June 3, 2020

Obituaries 6/3/2020

Gaylord “Rusty” Johnson III

Gaylord “Rusty” Johnson III, C.F.A., passed away on May 28, 2020 at his home in Skillman, New Jersey after living with pancreatic cancer for over two years. He was surrounded by his family and his brothers, and was regularly visited by dear friends and neighbors whose generosity and kindness during the past two years was truly remarkable. The family is deeply comforted by the knowledge of how many lives Rusty touched in such a positive way.

Rusty was born in Houston, Texas, on August 31, 1963 and graduated from Kinkaid High School in 1982. He received a Bachelor of Arts in Economics from Washington & Lee University in 1986. He remained very close to his Washington & Lee classmates through his life, especially his Kappa Alpha brothers. Rusty spent his senior year of college studying abroad in Taiwan, which led to six years of working in Hong Kong as a sell-side equity analyst, two years in Bangkok, Thailand, a year in New York City, and finally in 1994, a move to Harding Loevner Management in Somerville, New Jersey, where he was a partner until his passing. Rusty joined Harding Loevner as one of the original portfolio managers on their emerging market strategy and remained in that role until 2018. His impact went beyond investment expertise; his passion for his work and his commitment to excellence helped create the strong corporate culture of which he was so proud. 

Rusty is survived by his wife of 23 years, René McCurry Johnson and his two daughters: Samantha Kate, 20, a junior at Washington & Lee, and Caroline Alys, 16, a junior at the Peddie School. Rusty is also survived by his mother, Helen Morgan Johnson of Denver, Colorado, his step-mother, Pamela Barber Johnson of Pearland Texas, his brother Thomas Morgan Johnson (Gina, Thomas, and Eric) of Houston, Texas, his brother Douglas Paton Johnson (Christin, Davis, and Clayton) of Lakewood, Colorado, his aunt Gail Serrell of Houston, Texas, his uncle Joe Morgan (Carol, Colleen, Katie) of Lakewood, Colorado and his in-laws William and Kathy McCurry of Rocky Hill, New Jersey and Jim McCurry (Brenda, Aidan, and Blythe) of Isle of Palms, South Carolina. Rusty was predeceased by his father, Gaylord Johnson, Jr.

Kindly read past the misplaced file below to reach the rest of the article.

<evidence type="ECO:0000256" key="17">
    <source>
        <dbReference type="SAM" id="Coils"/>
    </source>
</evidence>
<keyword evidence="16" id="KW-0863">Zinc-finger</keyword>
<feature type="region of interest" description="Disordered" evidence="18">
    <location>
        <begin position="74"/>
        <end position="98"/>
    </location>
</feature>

Rusty was dearly loved by his friends and neighbors — particularly his neighborhood “brothers” on Van Zandt Road, and his fishing, hunting, tennis, and ice hockey friends in Houston, Princeton, and Wellington, Florida. He was an avid fisherman who loved to fish for everything from small crappies behind his house in Florida, to big marlin in Cabo. Rusty loved to play tennis, was known for a wicked, unreturnable serve, and became an avid golfer in his later years.